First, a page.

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LChina is one of the winners of the energy price crisis caused by the Russian invasion of Ukraine. According to RTBF, formerly a major importer, is facing a significant slowdown in its domestic energy demand. In recent months, China has effectively resold its surplus liquefied natural gas (LNG) into economic markets. Europe is hungry for this resource today, whose prices are breaking records, coming from, among others, Russia.
Therefore, Russian gas that does not reach Europe via conventional gas pipelines returns to Europe via China at very high prices. “As Europe tries to break away from its energy dependence on Russia, it is creating a new pattern of dependence on both Russia and China, liberally financing their economies. » RTBF declares.
China, an energy lifeline
Amid an energy crisis, Europe is desperate to replenish its gas reserves in anticipation of winter. Facing the European Union, China is becoming an energy lifeline. Thanks to this, despite the shutdown of the Nord Stream 1 gas pipeline by Gazprom and the drop in Russian supplies, the goal of filling reserves to 80% by November has already been achieved. Russia’s share of gas imports to the EU fell from 40% to 9%, according to the Commission.
Miracle player in this clash, Beijing. China, a major importer, has never been a traditional gas exporter. Despite increased production, the country still needs to import 40% of its energy needs. In question, China’s economy has been operating at a slower pace in recent weeks following sanctions and production shutdowns linked to its “zero Covid” policy. »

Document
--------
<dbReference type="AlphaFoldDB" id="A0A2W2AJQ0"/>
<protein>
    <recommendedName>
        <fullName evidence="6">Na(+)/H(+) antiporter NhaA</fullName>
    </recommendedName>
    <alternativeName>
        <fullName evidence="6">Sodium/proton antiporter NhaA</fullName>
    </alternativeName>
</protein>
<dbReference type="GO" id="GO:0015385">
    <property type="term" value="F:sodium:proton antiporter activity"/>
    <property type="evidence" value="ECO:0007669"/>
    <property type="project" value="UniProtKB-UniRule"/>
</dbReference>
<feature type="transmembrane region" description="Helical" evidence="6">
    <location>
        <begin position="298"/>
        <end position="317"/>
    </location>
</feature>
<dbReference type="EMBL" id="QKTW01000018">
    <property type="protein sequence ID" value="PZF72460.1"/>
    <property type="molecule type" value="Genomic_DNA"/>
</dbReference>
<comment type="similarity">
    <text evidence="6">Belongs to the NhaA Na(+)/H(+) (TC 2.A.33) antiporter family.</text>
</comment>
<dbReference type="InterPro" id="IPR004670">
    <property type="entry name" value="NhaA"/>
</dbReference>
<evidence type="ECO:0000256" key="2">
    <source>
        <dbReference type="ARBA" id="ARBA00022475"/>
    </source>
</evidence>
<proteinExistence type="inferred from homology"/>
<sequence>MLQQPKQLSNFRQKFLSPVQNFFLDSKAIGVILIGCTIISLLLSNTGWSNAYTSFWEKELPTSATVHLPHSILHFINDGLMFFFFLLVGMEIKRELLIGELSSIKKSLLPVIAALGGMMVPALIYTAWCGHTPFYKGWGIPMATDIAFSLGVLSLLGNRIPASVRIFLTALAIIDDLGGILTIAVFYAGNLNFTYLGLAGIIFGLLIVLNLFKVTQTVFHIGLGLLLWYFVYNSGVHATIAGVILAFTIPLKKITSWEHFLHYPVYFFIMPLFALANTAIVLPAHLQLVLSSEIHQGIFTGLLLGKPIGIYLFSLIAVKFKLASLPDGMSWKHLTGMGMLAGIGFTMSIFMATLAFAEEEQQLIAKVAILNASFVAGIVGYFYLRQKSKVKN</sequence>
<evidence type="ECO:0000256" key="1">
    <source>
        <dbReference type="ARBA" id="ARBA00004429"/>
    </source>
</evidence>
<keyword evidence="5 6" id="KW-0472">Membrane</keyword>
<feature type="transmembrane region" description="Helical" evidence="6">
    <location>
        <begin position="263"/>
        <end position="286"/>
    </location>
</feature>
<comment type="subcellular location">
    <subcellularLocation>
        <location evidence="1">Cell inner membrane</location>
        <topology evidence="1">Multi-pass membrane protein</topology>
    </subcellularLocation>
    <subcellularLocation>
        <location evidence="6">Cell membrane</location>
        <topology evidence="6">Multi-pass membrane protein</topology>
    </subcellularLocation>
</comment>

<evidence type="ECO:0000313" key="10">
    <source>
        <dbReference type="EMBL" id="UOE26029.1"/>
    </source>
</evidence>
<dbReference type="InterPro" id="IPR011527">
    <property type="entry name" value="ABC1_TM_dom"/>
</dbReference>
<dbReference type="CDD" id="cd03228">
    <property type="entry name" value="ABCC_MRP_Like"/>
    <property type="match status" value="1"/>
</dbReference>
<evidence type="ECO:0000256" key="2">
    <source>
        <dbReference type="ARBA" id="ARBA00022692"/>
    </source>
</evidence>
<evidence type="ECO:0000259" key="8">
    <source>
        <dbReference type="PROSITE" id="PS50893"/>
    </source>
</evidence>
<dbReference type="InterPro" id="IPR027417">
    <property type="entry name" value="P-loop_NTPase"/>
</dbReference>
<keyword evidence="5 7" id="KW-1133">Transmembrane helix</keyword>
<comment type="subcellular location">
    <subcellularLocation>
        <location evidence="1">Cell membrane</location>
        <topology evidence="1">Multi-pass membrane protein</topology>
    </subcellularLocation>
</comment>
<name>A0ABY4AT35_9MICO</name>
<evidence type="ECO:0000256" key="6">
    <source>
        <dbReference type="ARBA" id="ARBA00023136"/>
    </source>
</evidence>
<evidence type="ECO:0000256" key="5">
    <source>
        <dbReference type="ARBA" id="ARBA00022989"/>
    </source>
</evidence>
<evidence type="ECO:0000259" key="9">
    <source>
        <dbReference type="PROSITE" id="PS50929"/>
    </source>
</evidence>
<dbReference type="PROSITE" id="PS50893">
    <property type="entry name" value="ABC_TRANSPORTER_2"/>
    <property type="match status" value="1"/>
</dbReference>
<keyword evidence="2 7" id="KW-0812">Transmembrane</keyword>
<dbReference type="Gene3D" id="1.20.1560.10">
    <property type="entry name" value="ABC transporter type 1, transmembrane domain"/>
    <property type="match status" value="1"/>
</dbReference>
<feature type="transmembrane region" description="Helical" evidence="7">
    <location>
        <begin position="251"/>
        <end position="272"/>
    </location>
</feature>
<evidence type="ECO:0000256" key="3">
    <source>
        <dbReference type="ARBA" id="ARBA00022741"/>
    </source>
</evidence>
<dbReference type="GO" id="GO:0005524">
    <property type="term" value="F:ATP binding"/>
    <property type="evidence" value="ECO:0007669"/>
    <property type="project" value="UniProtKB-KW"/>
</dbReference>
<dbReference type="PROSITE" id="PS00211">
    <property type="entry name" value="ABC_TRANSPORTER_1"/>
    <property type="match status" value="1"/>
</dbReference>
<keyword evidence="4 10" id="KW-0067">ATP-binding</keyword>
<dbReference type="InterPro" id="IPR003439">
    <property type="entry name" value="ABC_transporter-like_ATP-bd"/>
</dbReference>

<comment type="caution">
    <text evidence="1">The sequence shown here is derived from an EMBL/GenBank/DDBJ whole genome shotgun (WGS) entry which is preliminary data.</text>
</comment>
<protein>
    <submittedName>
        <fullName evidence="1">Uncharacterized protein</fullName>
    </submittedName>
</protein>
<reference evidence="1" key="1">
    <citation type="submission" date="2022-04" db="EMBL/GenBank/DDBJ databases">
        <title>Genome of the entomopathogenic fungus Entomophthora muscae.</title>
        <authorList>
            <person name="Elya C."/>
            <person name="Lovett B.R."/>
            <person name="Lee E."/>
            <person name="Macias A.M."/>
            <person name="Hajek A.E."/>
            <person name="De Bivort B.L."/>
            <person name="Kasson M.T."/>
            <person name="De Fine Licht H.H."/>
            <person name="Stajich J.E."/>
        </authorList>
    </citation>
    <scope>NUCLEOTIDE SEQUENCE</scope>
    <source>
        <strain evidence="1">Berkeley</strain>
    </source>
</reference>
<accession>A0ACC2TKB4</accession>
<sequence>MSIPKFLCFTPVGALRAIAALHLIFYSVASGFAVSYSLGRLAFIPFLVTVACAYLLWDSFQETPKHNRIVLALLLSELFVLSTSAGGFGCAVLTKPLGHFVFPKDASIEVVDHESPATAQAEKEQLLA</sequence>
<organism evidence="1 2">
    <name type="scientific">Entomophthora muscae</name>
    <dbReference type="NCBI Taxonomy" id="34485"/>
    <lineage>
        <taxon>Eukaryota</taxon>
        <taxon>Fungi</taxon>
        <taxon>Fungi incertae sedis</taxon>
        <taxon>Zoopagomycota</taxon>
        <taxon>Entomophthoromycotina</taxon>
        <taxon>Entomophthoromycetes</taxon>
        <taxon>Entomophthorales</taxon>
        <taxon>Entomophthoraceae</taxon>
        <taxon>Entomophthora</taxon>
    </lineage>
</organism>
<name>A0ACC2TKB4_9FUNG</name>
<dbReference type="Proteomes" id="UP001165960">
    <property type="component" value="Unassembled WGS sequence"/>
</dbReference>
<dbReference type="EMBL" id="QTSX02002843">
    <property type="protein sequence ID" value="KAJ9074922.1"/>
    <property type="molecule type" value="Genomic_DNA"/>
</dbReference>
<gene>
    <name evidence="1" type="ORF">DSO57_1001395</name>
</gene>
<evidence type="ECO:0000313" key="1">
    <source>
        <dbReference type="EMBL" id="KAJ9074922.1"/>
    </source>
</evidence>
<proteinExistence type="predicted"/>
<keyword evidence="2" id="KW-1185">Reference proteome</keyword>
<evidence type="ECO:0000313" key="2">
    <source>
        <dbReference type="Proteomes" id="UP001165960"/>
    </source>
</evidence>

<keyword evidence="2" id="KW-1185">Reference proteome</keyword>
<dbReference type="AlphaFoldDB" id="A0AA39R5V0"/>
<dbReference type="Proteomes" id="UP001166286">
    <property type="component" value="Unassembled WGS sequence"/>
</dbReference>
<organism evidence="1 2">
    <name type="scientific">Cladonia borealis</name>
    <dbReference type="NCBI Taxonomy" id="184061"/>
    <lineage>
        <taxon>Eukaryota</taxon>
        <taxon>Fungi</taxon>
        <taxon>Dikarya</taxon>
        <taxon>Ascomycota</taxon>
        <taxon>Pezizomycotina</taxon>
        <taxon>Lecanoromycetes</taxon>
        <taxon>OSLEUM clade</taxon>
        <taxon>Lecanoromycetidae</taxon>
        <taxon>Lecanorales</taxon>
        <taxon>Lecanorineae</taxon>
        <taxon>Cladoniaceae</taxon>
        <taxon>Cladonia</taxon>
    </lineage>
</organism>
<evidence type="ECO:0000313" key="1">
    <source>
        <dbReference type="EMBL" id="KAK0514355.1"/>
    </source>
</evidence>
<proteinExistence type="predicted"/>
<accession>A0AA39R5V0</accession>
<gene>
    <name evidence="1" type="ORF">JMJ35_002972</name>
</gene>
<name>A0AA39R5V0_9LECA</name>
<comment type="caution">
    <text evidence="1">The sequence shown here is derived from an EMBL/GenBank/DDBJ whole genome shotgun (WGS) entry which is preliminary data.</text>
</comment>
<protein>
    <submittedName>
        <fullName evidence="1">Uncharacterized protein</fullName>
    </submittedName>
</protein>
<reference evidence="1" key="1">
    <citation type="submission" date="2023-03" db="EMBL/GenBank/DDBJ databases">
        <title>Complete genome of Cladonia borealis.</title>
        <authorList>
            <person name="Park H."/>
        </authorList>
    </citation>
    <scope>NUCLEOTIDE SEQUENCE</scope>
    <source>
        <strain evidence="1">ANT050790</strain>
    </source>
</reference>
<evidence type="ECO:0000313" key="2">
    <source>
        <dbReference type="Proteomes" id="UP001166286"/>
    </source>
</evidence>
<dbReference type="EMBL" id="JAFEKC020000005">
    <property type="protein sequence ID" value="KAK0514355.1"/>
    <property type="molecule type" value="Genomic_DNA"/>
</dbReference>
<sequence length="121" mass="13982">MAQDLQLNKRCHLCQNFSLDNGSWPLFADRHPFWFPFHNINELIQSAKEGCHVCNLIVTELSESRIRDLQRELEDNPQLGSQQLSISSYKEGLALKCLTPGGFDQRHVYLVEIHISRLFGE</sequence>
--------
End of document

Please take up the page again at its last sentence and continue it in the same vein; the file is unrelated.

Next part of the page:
China now wears the hat of the world’s largest LNG importer and sees a gas surplus. To be sold back into the markets, this offer meets the enormous shortage of Europe, which is willing to pay high prices to buy this precious resource before winter.
Resale costs two to three times more
Companies linked to the energy sector in China are often the winners: “They will resell their cargo to Europeans at two to three times the price on the spot market. In contrast to the futures market, the spot market makes it possible to buy cash for cargo that is physically present and already in transit,” RTPF points out.
Sinopec, China’s largest oil refiner, resold 45 full deliveries of LNG. According to RTBF estimates, China has sold a surplus of 4 million tonnes this year. By comparison, this amount represents 7% of natural gas imported by Europe in the first half of 2022.
China has been relatively discreet about these new deals. Recently, the Chinese daily Global Times published an article that openly acknowledges the mechanism. According to the newspaper, Chinese companies have increased their purchases from abroad by 10%, with the aim of reselling gas to European customers. However, the article does not mention the origin of the gas sold.
However, the answer to the specialized site oil.com is clear: China is “quietly” reselling this Russian gas to Europe. China’s LNG imports directly from Russia rose nearly 30% compared to 2021, while all other energy imports fell.
Therefore, Chinese operators buy LNG cargoes for resale to European countries, doubling or tripling the price of the transaction, according to oil.com. These companies thus profit, enjoying their role as intermediaries between these two large and interdependent players, who now refuse to communicate directly with each other, Europe and Russia.
How much time is left?
How long does this mechanism last? According to some experts, China will stop its export activities when its economic growth resumes. It will then stop selling LNG purchased from Russia, thus allowing its country to restart its industry. On the European side, after the Russian behavior, a major restructuring of the energy market is underway, accelerating the objective of reducing the consumption of fossil fuels. Logically, dependence on gas and oil should also be reduced in the coming years.
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